Archive for March, 2009

Mar 14 2009

“Congestion Charges”

Published by under General,Speculative

“Congestion charges” have been used for decades in Singapore and more recently in London. A simple concept: if you want to drive into congested zones, you pay more. Makes sense to me and we should try it (along with taxing gasoline) here in SF.

I don’t know of any systematic study of the results of using Congestion Charges, but this post reminded me of them and provides a positive anecdote.

The congestion charge has reduced traffic in London enormously and made it much more livable. It has also made the bus system usable again.

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Mar 11 2009

“Click” and “The Numerati”

Published by under Books

Click by Bill Tancer
The Numerati by Stephen Baker

Computers enable data collection on a scale that was never possible before. In some case the data is accumulated just because it is possible and the data is ‘available’. Uses are eventually found for it. Once the data is collected, it is kept and may be used for unintended (unauthorized?) uses. Much but not all the data and its potential abuses involve the Internet. Privacy is diminished. These tow books are non technical and easily read book about how people are using computers to collect and analyze huge volumes of data for a variety of purpose.
Click has the narrower focus and only concerns itself with “click stream analysis”. Data on what web sites are accessed from what addresses is collected by ISP’s (the companies that provide internet connections) and then sold with a source identification but not a “individual user” identification. Trends, associations, and timing of the usage of various web sites can then be analyzed. The author works for a company that analyzes and sells such data mainly for marketing purposes. Questions like when is it best to advertise a product, what products should be advertised with which other products, etc. Lots of example. Many curiosities.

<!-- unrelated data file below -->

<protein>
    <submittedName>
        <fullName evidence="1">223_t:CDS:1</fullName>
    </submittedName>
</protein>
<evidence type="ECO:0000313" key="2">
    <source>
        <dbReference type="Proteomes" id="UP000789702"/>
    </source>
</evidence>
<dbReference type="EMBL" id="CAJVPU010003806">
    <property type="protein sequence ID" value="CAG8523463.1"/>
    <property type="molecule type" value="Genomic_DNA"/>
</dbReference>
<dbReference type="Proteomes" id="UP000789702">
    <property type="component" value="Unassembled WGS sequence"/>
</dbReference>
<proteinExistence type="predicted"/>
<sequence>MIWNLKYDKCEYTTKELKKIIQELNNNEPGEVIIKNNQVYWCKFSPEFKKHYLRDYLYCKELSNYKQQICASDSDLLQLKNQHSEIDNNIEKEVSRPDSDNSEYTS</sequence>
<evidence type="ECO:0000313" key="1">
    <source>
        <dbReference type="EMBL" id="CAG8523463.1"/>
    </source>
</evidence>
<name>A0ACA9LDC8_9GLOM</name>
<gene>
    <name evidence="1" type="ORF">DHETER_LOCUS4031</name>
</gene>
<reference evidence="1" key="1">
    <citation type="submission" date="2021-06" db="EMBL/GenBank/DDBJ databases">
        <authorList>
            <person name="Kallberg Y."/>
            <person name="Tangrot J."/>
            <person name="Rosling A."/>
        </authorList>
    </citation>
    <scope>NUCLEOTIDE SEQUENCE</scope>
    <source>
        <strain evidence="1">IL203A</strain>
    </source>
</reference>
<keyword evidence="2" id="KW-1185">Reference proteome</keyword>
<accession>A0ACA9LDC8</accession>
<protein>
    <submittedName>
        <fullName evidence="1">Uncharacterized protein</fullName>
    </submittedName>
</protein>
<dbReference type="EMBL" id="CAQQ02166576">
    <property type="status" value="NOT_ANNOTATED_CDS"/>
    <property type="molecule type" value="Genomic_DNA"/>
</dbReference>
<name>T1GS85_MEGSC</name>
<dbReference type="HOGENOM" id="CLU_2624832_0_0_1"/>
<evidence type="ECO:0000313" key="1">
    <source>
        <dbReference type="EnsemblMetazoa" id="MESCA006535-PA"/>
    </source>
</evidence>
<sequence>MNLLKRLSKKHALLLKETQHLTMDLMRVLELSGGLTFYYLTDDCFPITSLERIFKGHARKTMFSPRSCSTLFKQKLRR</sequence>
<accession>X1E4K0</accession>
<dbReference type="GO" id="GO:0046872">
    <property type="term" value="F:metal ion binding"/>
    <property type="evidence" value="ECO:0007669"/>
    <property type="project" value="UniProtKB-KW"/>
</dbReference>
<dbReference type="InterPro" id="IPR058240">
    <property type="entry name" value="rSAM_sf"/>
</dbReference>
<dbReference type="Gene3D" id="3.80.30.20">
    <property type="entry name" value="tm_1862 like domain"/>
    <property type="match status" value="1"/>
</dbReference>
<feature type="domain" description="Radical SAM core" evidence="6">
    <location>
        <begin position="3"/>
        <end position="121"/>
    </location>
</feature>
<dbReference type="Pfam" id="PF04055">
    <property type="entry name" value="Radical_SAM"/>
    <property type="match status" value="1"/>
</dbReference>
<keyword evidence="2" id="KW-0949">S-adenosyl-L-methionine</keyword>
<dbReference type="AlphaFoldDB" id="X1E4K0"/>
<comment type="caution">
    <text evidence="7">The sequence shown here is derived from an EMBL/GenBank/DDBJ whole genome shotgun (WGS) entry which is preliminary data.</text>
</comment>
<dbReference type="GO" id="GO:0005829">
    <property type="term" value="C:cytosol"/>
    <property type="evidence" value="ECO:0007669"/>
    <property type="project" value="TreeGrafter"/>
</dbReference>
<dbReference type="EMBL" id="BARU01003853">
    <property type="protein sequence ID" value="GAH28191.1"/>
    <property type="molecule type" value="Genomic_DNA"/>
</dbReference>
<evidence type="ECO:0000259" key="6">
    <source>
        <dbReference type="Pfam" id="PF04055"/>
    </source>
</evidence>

The Numerati covers a broader scope of data collection sources and ultimate uses. The Internet is not the only easy source of digital data: Public records, financial transactions, census data, voter registrations, etc. There are companies making money by digitizing and aggregating data so that it is easier for others to access.
The message here is privacy is eroding. ‘Click’ takes the attitude that it is all innocuous. Numerati seems to see more of the dark side. Yes, a lot of the data is “anonymous”, but only “sort of”. ISP’s can identify who is associated with a click stream, but they promise not to do that unless legally compelled. At the very least while you may not be identified by name, your behavior puts you in groups that are hit with ads, sent political propaganda, etc. Sometimes into very small groups!

Clicks don’t go away. Data or text posted on Internet don’t go away.

If you want an introduction to what can be done, Numberati is probably better since it is broader and less repetitive. Click is probably better if you are interested in uses in business; especially advertising.

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